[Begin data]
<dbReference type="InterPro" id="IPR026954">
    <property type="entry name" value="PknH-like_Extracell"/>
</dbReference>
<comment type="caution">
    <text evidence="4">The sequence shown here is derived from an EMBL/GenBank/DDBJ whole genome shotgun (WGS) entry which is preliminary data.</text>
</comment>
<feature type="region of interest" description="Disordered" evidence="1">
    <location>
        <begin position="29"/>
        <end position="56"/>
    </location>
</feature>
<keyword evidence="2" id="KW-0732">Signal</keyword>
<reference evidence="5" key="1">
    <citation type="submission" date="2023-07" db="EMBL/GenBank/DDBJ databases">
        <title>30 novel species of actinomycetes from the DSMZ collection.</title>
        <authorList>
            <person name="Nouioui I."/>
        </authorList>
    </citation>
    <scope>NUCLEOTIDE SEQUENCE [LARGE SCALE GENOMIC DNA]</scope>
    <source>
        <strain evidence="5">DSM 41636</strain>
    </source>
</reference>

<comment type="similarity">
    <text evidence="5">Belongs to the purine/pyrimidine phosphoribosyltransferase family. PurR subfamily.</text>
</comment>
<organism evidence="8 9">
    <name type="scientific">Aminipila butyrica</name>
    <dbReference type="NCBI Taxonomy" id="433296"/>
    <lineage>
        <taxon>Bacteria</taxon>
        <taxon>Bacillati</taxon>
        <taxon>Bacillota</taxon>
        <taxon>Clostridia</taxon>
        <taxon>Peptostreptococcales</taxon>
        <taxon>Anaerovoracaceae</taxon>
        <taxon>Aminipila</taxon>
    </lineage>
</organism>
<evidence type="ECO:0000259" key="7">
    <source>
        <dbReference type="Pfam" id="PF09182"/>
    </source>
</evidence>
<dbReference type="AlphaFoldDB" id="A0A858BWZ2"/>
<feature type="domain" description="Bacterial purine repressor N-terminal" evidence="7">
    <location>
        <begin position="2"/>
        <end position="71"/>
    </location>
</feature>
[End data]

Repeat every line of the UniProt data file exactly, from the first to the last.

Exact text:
<dbReference type="InterPro" id="IPR026954">
    <property type="entry name" value="PknH-like_Extracell"/>
</dbReference>
<comment type="caution">
    <text evidence="4">The sequence shown here is derived from an EMBL/GenBank/DDBJ whole genome shotgun (WGS) entry which is preliminary data.</text>
</comment>
<feature type="region of interest" description="Disordered" evidence="1">
    <location>
        <begin position="29"/>
        <end position="56"/>
    </location>
</feature>
<keyword evidence="2" id="KW-0732">Signal</keyword>
<reference evidence="5" key="1">
    <citation type="submission" date="2023-07" db="EMBL/GenBank/DDBJ databases">
        <title>30 novel species of actinomycetes from the DSMZ collection.</title>
        <authorList>
            <person name="Nouioui I."/>
        </authorList>
    </citation>
    <scope>NUCLEOTIDE SEQUENCE [LARGE SCALE GENOMIC DNA]</scope>
    <source>
        <strain evidence="5">DSM 41636</strain>
    </source>
</reference>

<comment type="similarity">
    <text evidence="5">Belongs to the purine/pyrimidine phosphoribosyltransferase family. PurR subfamily.</text>
</comment>
<organism evidence="8 9">
    <name type="scientific">Aminipila butyrica</name>
    <dbReference type="NCBI Taxonomy" id="433296"/>
    <lineage>
        <taxon>Bacteria</taxon>
        <taxon>Bacillati</taxon>
        <taxon>Bacillota</taxon>
        <taxon>Clostridia</taxon>
        <taxon>Peptostreptococcales</taxon>
        <taxon>Anaerovoracaceae</taxon>
        <taxon>Aminipila</taxon>
    </lineage>
</organism>
<evidence type="ECO:0000259" key="7">
    <source>
        <dbReference type="Pfam" id="PF09182"/>
    </source>
</evidence>
<dbReference type="AlphaFoldDB" id="A0A858BWZ2"/>
<feature type="domain" description="Bacterial purine repressor N-terminal" evidence="7">
    <location>
        <begin position="2"/>
        <end position="71"/>
    </location>
</feature>